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RED FLAGS To Look For

If you have an email address, you have more than likely received a scam email before and probably will for the rest of your email life.  Using your head when it comes to email is the best prevention for even exposing yourself to a scammer (which in turn leads to more scammers).  Taking your time to pick out blaring red flags in your email will save you time, grief and in the end, your money!

Red Flags to look for:

1)  Look at the email address
Real banks, government agencies, loan companies, lotteries and legitimate businesses DO NOT use free email services such as gmail, Yahoo, hotmail, mail.com or the many versions of free email accounts.

Scammers that do take the time to either disguise (or "spoof") their email headers or use a hacked email address will still tell you somewhere in the body of the email to use a completely different email address when replying.  The address they usually want you to reply to will be a free email account.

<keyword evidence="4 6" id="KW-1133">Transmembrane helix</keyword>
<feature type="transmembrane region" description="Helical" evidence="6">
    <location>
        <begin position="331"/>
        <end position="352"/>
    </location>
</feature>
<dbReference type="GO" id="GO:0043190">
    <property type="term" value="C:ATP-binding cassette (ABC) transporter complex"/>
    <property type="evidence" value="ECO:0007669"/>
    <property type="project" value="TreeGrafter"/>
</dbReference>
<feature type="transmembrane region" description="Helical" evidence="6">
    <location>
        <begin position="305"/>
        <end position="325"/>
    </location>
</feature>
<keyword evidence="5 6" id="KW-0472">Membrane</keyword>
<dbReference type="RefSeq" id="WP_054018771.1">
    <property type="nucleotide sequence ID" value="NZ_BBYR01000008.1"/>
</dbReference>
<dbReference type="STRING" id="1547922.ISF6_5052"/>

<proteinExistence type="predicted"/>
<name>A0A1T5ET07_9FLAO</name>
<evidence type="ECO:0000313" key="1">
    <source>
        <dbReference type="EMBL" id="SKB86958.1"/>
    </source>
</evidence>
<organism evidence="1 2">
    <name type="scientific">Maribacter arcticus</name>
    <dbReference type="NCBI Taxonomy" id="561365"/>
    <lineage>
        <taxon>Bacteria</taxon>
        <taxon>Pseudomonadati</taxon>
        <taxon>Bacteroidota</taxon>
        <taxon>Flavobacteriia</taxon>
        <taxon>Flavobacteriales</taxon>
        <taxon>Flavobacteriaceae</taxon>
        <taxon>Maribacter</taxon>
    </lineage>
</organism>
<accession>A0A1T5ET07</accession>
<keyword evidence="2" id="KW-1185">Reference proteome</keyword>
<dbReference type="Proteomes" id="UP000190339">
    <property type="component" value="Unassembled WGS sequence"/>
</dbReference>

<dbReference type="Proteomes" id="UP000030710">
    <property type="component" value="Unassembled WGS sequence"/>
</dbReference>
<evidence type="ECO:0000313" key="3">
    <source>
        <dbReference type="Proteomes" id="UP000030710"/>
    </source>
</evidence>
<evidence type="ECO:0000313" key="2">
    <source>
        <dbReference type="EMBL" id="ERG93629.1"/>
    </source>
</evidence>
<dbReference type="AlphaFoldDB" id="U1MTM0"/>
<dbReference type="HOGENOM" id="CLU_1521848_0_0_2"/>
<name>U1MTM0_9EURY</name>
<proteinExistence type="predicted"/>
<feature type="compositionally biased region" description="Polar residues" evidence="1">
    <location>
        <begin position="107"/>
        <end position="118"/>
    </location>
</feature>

2)  Look at the English (or your language) & grammar of the email
Most spammers use horrible English, grammar and punctuation.  For other languages, they simply use a translator which we all know are not 100% perfect.  Such details like this certainly wouldn't be missed by any reputable agent, banker, lawyer, secretary and so on and so forth.

3)  The name of the people can also give them away